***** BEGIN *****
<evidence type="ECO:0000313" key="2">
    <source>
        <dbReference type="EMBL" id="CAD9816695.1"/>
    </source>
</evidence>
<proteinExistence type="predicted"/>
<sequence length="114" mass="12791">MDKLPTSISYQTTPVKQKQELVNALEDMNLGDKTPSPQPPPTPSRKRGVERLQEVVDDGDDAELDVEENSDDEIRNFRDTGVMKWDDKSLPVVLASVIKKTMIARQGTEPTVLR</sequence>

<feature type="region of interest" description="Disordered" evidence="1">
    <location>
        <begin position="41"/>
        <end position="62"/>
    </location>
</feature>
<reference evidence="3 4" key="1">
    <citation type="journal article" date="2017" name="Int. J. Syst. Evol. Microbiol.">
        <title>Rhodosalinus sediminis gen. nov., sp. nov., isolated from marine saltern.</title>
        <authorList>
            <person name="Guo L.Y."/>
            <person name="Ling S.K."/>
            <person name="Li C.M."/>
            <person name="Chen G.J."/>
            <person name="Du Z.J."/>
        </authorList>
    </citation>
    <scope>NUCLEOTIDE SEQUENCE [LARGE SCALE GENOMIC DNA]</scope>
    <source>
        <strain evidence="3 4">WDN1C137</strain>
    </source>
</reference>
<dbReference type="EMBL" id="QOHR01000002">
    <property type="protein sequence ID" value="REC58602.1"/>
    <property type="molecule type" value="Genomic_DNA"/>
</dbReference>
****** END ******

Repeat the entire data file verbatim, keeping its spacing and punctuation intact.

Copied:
<evidence type="ECO:0000313" key="2">
    <source>
        <dbReference type="EMBL" id="CAD9816695.1"/>
    </source>
</evidence>
<proteinExistence type="predicted"/>
<sequence length="114" mass="12791">MDKLPTSISYQTTPVKQKQELVNALEDMNLGDKTPSPQPPPTPSRKRGVERLQEVVDDGDDAELDVEENSDDEIRNFRDTGVMKWDDKSLPVVLASVIKKTMIARQGTEPTVLR</sequence>

<feature type="region of interest" description="Disordered" evidence="1">
    <location>
        <begin position="41"/>
        <end position="62"/>
    </location>
</feature>
<reference evidence="3 4" key="1">
    <citation type="journal article" date="2017" name="Int. J. Syst. Evol. Microbiol.">
        <title>Rhodosalinus sediminis gen. nov., sp. nov., isolated from marine saltern.</title>
        <authorList>
            <person name="Guo L.Y."/>
            <person name="Ling S.K."/>
            <person name="Li C.M."/>
            <person name="Chen G.J."/>
            <person name="Du Z.J."/>
        </authorList>
    </citation>
    <scope>NUCLEOTIDE SEQUENCE [LARGE SCALE GENOMIC DNA]</scope>
    <source>
        <strain evidence="3 4">WDN1C137</strain>
    </source>
</reference>
<dbReference type="EMBL" id="QOHR01000002">
    <property type="protein sequence ID" value="REC58602.1"/>
    <property type="molecule type" value="Genomic_DNA"/>
</dbReference>